The remarkable life story of an early British convert to Islam

DUBAI: Among the many valuable rare books at London’s Firsts Book Fair stands an orange-toned, slightly-torn biography of a gutsy traveler you’ve likely never heard of. He was something of a rebel in Victorian times, escaping family pressures by sailing abroad during adolescence and eventually leading a life of his own in the Middle East. His name was William Richard Williamson, but he became known, simply, as Haji Williamson. 

“Arabian Adventurer: The Story of Haji Williamson” was offered by the antiquarian bookseller Maggs Bros. Published in 1951, seven years prior to Williamson’s death, the book was penned by journalist and adventure-story writer Stanton Hope, who was taken by Williamson’s extraordinary life.


Haji Abdullah Fadhil Williamson aged 75. (Supplied)

 Maggs Bros.’ travel books specialist Sam Cotterell offered insight into Williamson’s jack-of-all-trades character. 

“He went to sea at 13 and had a bewildering array of jobs before turning 20, including cowboy, gold prospector and amateur boxer,” Cotterell told Arab News. “He even spent a short period as a juggler in a circus troupe.” 

Williamson was born in Bristol in 1872, where he was raised by a strict father. His voyages landed him in San Diego, the Caroline Islands, and Manila, where he was jailed for selling rifles to rebel tribesmen. 

“He was born to have a regular life somewhere in Victorian Bristol, but ended up experiencing things that would have been practically incommunicable to his friends and family in England — an experience totally removed from its initial context,” said Cotterell. “I always think stories like his are the most interesting because you learn about how different cultures interacted, and sometimes clashed, at specific points in history.” 


Haji Williamson at Kut-el-Hajjaj. (Supplied)

After escaping imprisonment, Williamson went to sea once again, making his way to Aden, Yemen to join the British police force. During the voyage, he came across a book on Islam, written by Abdullah Quilliam, an influential Briton who converted to Islam and established Britain’s first mosque in Liverpool in 1889. Reading the book was a turning point in Williamson’s life, and he eventually also converted.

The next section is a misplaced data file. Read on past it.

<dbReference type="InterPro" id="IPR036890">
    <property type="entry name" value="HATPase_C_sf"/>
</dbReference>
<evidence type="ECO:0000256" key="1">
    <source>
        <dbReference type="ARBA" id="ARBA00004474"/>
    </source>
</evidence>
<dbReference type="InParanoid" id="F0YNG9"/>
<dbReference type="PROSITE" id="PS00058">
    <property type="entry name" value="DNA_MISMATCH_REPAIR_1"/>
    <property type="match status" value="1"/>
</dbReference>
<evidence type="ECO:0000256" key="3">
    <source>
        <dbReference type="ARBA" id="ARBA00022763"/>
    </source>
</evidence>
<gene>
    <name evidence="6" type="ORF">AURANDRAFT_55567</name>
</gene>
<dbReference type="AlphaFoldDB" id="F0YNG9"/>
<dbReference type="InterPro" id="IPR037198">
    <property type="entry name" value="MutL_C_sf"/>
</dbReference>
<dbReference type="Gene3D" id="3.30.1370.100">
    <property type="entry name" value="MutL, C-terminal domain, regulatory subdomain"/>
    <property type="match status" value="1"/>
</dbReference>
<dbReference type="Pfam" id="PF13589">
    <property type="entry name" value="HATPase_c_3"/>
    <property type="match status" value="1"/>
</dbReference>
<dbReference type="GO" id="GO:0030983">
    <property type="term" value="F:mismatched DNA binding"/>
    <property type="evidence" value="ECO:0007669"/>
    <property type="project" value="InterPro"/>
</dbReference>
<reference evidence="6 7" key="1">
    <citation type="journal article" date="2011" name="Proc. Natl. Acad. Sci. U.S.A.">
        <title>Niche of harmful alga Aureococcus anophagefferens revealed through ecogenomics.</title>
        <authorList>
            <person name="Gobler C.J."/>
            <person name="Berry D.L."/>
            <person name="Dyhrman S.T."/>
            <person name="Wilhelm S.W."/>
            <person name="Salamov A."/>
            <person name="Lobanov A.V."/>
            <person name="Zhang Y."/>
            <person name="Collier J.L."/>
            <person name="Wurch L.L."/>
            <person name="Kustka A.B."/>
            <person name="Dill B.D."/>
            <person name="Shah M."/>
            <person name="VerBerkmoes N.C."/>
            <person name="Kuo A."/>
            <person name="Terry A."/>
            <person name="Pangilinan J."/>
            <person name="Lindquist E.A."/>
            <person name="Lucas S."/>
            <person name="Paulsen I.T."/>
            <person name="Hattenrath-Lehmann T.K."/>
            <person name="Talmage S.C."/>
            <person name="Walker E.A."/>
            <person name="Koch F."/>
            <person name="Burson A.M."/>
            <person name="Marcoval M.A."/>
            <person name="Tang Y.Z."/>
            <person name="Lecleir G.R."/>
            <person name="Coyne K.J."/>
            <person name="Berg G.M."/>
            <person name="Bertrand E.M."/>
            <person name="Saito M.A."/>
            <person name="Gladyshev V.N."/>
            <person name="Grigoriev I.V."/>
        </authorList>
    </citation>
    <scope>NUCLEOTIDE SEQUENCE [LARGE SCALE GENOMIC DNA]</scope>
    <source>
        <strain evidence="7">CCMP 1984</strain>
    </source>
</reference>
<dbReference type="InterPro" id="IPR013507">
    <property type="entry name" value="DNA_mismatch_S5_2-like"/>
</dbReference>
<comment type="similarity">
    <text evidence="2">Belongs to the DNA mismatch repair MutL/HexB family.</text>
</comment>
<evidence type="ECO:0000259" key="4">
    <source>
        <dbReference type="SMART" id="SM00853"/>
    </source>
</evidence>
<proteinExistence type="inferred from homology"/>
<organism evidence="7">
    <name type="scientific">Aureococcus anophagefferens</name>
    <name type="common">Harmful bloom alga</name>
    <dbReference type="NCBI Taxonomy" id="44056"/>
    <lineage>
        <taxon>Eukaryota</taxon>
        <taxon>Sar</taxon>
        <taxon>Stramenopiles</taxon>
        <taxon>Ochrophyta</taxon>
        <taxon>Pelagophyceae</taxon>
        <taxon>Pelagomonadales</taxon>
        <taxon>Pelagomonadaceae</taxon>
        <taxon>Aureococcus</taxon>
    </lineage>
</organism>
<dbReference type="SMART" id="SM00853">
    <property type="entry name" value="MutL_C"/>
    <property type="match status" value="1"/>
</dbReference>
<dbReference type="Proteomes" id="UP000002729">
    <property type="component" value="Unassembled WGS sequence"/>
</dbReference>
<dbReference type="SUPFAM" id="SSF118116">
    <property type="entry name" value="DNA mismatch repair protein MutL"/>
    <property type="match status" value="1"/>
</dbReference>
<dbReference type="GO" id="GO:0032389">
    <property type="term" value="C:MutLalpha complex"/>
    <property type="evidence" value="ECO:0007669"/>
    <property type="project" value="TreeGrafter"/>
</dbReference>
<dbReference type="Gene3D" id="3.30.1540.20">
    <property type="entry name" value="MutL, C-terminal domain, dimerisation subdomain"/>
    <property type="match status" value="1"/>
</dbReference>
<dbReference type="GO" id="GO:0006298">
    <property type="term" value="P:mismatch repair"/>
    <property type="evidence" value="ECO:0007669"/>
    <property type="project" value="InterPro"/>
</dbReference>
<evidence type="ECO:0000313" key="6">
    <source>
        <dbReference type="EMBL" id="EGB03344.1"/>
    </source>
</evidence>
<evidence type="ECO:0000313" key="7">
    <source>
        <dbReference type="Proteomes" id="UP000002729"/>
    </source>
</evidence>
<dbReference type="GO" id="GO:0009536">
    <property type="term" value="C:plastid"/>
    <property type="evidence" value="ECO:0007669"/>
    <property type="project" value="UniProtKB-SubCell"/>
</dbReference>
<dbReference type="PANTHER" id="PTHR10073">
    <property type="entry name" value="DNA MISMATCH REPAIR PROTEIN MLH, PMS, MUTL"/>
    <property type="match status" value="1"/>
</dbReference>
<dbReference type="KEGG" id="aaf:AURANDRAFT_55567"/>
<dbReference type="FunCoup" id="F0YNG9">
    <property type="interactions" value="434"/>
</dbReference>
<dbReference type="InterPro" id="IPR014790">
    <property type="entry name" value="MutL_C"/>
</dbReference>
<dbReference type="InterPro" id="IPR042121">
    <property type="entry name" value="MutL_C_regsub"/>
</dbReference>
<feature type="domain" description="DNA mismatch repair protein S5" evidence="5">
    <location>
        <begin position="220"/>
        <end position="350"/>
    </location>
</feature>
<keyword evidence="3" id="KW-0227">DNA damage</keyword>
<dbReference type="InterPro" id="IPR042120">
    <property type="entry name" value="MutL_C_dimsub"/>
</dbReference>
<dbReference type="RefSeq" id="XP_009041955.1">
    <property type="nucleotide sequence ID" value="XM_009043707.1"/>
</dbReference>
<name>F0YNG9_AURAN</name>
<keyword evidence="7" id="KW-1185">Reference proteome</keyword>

“Christianity was a consistent part of his early life, even on his first travels, such as when he stayed in California with his aunt who was a Seventh-day Adventist,” noted Cotterell. “It seems his study of Islam quickly became an obsession, which his shipmates noticed when he no longer wished to join them for football matches on land, preferring to read in the ship’s library.” 

What was considered a personal decision actually led to controversy in the establishment. “At first, he was considered a good policeman, but the British authorities became highly suspicious of his interest in the local community and Islam. And then, from the moment he converted, he was viewed as a potentially dangerous outsider,” said Cotterell. Their behavior towards Williamson shifted when Williamson took on the coveted role of inspector of the Anglo-Persian Oil Company. 


Hadji Williamson (right) and Yusef in Zobair. (Supplied)

“A narrative about his life would never have been published early on, because it was only later, when his knowledge was deemed essential to securing oil concessions, that he regained acceptance from the British,” he continued. “There was a period of time in which he was completely apart from his country of birth.”  

Haji, meaning a male who performed the Hajj, became Williamson’s nickname, and indeed, he completed the pilgrimage in 1894, 1898 and 1936. 

“What’s communicated in the book — and this is not coming directly from Williamson — is that he found a clarity in Islam beyond what he’d experienced as a Christian,” noted Cotterell. 

Studying the Arabic language and culture, Williamson lived in Kuwait and an area close to Basra in Iraq, where he owned a dhow, and traveled widely in the Gulf region. He made a living through pearling, horse trading, and camel dealing. He fitted in, looking like a traditional Arab. One of the unique aspects of Maggs’ book is the curious cover, showing a large frontispiece of the eye-catching Haji Williamson.

“The portrait on the dust-jacket is memorable, showing him in his role as agent for the Anglo-Persian Oil Company,” said Cotterell.” He wears a Western suit but also a ghutrah and golden agal. It’s a kind of between-worlds image.”  

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